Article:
Sickness-related school absences to be targeted under government plan

Students missing school due to illness will be targeted under a government plan to lift attendance.

A 36-point action plan released on Tuesday showed stage one of the coalition government’s plan to raise attendance would be in place by the end of June.

Ministry of Education figures show in term three last year, about 25 percent of students were either moderately or chronically absent, meaning at best they attended up to 80 percent of the time.

Speaking to Checkpoint, associate education minister David Seymour questioned a spike in health-related school absences, saying the number of children kept home due to illness had doubled since the Covid-19 pandemic began.

“We accept Covid happened but that’s largely subsided now, and yet we still have a doubling of the number of kids kept home for health reasons,” he said.

“I think we’re going to have to start being a bit clearer about what exactly is a valid reason to stay home.”

Seymour said he wanted better information to be given to parents and students about the “balance” between public health and educational goals.

“We’ve had a lot on the public health lately, less on the education.”

Under the Education and Training Act, parents can be convicted and fined if their children are not regularly attending school.

The maximum fine is $30 per day for every school day the student is truant. Parents can be fined up to $300 for a first offence and $3000 for a second or subsequent offence.

When asked if he would change that system so parents could be given on-the-spot fines, Seymour said he had not yet made any firm decisions.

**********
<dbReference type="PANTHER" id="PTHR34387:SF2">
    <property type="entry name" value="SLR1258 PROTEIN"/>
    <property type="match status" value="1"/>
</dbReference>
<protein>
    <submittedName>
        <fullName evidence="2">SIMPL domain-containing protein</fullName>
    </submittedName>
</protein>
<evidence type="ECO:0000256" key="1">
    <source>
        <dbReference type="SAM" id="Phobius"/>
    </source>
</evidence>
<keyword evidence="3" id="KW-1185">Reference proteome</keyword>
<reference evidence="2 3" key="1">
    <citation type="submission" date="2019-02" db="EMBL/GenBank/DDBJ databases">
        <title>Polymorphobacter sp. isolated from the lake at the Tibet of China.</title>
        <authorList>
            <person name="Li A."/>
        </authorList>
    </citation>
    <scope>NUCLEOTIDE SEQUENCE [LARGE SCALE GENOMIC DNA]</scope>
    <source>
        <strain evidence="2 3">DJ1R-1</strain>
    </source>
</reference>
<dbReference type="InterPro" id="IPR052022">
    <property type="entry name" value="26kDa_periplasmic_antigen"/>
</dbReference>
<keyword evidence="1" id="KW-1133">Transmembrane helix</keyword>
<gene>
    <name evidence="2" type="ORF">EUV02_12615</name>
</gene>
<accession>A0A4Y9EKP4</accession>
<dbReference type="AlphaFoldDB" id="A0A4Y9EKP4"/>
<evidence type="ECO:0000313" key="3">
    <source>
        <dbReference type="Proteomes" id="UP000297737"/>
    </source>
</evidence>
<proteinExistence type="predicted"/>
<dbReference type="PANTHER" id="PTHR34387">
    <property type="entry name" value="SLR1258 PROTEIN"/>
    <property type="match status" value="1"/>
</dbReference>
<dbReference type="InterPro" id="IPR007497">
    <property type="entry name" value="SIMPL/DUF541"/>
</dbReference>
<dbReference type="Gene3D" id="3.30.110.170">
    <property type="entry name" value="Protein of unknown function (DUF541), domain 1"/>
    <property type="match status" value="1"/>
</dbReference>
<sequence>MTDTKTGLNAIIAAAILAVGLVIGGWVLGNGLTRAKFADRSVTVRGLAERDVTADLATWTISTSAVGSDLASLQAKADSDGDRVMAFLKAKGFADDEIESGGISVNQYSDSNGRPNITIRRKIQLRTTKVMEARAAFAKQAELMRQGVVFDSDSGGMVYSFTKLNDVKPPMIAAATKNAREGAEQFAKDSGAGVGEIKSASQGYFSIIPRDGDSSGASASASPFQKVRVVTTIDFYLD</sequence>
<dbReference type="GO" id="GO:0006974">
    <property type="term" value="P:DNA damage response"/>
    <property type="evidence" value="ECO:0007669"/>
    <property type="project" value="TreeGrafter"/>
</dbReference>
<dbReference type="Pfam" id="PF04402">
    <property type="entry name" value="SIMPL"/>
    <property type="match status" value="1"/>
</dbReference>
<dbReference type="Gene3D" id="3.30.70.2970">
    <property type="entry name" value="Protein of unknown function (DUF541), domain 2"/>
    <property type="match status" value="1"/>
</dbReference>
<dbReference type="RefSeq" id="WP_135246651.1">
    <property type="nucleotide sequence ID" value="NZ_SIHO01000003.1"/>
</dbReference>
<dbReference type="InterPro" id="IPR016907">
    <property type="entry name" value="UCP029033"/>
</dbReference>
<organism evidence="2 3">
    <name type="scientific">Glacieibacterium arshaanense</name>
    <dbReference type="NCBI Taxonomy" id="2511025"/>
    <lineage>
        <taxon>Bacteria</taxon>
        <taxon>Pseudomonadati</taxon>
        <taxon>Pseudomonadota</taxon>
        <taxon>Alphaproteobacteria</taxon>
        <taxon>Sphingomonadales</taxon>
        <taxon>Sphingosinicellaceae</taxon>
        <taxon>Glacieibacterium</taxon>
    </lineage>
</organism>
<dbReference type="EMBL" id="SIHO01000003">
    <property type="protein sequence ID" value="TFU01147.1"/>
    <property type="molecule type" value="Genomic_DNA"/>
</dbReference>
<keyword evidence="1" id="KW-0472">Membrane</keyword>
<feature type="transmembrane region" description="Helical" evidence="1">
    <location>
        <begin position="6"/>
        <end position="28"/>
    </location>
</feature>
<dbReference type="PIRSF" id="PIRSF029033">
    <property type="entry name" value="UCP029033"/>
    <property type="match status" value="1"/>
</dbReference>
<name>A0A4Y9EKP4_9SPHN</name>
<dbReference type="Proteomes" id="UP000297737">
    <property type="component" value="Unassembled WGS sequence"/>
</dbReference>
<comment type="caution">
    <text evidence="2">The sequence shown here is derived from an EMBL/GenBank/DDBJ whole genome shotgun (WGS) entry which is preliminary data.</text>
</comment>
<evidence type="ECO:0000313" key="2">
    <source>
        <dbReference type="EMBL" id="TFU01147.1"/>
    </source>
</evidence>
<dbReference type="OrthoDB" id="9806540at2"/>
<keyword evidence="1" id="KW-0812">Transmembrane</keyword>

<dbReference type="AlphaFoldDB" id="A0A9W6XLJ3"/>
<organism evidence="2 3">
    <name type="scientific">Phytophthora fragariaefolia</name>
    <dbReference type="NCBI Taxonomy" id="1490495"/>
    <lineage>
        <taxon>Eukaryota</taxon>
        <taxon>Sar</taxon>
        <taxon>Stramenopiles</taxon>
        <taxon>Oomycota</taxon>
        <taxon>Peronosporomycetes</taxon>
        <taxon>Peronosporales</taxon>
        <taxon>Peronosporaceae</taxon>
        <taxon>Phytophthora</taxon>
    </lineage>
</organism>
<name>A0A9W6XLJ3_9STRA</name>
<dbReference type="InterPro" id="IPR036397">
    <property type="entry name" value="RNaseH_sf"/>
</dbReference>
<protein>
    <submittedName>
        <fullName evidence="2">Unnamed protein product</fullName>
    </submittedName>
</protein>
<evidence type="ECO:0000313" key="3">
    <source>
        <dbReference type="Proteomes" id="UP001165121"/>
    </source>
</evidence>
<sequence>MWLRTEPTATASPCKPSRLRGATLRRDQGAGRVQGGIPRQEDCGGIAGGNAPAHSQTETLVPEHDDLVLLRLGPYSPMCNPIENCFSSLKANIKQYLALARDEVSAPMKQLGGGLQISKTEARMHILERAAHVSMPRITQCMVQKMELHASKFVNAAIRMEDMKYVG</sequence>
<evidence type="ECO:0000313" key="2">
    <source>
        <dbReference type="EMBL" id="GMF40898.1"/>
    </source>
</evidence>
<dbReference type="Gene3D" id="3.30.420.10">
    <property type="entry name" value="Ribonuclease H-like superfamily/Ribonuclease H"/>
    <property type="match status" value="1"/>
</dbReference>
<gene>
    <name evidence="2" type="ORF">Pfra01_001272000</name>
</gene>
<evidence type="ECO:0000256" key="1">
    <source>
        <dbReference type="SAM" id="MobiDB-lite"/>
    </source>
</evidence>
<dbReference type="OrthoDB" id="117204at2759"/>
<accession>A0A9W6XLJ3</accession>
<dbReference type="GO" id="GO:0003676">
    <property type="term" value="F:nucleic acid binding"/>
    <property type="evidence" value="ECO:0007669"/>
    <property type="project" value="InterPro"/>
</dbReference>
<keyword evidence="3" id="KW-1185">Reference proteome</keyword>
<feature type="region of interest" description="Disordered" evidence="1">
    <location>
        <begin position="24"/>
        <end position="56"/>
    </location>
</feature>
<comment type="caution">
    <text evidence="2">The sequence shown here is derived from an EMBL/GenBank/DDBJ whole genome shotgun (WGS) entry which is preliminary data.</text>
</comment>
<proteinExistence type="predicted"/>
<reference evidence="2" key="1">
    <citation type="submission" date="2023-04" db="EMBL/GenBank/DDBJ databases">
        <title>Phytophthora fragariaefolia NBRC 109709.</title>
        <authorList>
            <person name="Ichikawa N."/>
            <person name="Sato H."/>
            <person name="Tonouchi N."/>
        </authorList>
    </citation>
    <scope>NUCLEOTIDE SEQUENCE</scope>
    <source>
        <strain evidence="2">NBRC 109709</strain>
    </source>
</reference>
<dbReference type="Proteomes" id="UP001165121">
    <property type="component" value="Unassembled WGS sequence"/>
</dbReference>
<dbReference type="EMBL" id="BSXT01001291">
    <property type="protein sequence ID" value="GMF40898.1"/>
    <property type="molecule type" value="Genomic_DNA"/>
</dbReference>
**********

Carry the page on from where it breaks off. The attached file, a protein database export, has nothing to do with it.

David Seymour

“I can see in perhaps a very small minority of cases where you’ve got parents who’ve had lots of chances, lots of warnings, and have the ability to pay, then maybe, just maybe the right thing to do is to fine them,” he said.

“It’s certainly quite normal in other countries, such as across Europe.”

Fines could be a “useful way to send a message that you’ve got an obligation – to your kid’s future, to the taxpayers who are investing in the school”, he said.

There would be “some sensitivity” around who could pay and who could not. A parent whose child was missing school due to poverty was not likely to be fined, he said, but a parent who routinely took their child on international trips during term time could be.

“What we’ll be targeting is persistent behaviour, in spite of warnings.”

Seymour said any fines would be a “relatively small part” of the overall truancy package.

He wanted better and more frequently shared data around truancy and more information for families about the importance of school.

He cited, as an example, a regional campaign that featured successful local people telling youth that they had achieved the heights they had because they stayed in school.

Practical assistance to help lift young people’s attendance rates, such as uniform subsidies or public transport discounts, were “not on our agenda”.

The government was not in a financial position to do so and schools were better off partnering with community groups and local charities, Seymour said.

Earlier, Prime Minister Christopher Luxon said some of the reasons behind low attendance sat with parents, some with schools, and some with the government.

The action plan would have a range of measures, he said, but it would include “a part of that that calls parents to some responsibility”.

There were multiple reasons for truancy and New Zealand’s attendance problem did not apply to every school, he said.

“We have great examples in this country where there are schools with great leadership with actually very high levels of attendance.”

According to the news on Radio New Zealand

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